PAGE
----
Thus, the construction of vaccines against HIV at the Institut Pasteur, passing through the stages shown in Fig. 2, ended with the development of the "ideal antigen." The data cited show an exhaustion of the potentialities of the technologies used at the institute for the construction of vaccines on the basis of structural antigens of HIV. At the same time, complete patent protection of the object was achieved; however, no effective technical solution was created.

PREDICTION OF THE PRINCIPLE OF FUNCTIONING AND STRUCTURE OF EFFECTIVE TECHNICAL SOLUTIONS

Selection of the principle of functioning of the object. The selected principle of functioning should permit the creation of progressive, profitable technical solutions that will enjoy a long demand in the market for means of specific prophylaxis.

Table 1, constructed according to the type of P. Roller's matrix [28], systematizes the principles of functioning of protective technical solutions used for the creation of means of specific prophylaxis and the treatment of dangerous infectious diseases. Types of incoming influences on the macroorganism types of persistence of the pathogen critical for the development of such agents are indicated in the vertical columns of the matrix. The resultant actions, providing the developer with effective functioning of the technical solution in the case of a given initial influence, are indicated in the horizontal columns.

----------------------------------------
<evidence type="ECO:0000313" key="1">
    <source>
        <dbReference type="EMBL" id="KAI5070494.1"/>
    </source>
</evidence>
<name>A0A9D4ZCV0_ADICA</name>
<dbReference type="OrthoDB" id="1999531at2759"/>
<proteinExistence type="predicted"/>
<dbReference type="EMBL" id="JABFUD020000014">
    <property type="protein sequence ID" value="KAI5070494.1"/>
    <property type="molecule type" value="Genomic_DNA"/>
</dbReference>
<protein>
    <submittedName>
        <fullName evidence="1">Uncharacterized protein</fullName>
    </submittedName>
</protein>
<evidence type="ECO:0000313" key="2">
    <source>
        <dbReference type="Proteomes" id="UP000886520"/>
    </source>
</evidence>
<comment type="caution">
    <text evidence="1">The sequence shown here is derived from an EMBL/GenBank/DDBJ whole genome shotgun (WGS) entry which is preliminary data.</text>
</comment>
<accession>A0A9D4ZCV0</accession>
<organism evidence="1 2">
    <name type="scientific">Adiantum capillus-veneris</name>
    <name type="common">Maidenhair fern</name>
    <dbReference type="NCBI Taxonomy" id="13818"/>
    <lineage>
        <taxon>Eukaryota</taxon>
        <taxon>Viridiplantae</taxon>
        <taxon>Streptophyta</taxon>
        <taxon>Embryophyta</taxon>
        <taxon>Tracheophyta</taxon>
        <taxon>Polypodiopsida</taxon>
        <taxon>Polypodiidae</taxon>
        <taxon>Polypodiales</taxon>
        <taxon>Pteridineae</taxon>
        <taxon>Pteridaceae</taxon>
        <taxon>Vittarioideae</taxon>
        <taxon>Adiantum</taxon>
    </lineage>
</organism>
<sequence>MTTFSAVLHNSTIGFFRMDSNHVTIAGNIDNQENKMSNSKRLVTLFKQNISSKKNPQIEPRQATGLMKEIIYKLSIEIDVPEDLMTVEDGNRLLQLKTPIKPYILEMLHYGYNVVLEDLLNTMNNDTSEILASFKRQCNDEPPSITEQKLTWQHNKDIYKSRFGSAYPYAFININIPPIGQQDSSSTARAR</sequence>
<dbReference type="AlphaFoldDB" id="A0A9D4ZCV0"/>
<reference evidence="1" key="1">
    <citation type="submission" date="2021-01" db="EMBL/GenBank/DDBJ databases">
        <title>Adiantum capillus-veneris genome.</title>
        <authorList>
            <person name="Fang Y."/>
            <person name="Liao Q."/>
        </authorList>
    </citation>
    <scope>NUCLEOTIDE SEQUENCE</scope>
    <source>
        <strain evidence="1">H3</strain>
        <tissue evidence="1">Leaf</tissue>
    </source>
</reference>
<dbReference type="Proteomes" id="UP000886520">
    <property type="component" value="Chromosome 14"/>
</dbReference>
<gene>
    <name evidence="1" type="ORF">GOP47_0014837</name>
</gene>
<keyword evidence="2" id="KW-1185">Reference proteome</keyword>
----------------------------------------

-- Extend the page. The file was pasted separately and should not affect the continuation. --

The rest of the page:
Table 1

Principles of Functioning of Protective Technical Solutions Used for the Creation of Means of Specific Prophylaxis and Treatment of Dangerous Infectious Diseases

Initial influence on macroorganisms

 

Resultant action that must be ensured for effective functioning of the technical solution

Neutralization of the pathogen in extracellular fluids of the organism (1)

Inhibition of penetration of the pathogen into sensitive cells (2)

Inhibition of intracellular reproduction of the pathogen (3)

Persistence in the macroorganism (A)

Binding of the pathogen to antibodies. Binding of the pathogen to water-soluble receptors. Binding of the pathogen by local immunity factors

Blocking of recognition receptors. Use of the interference phenomenon

Destruction of infected cells with the aid of cellular immunity factors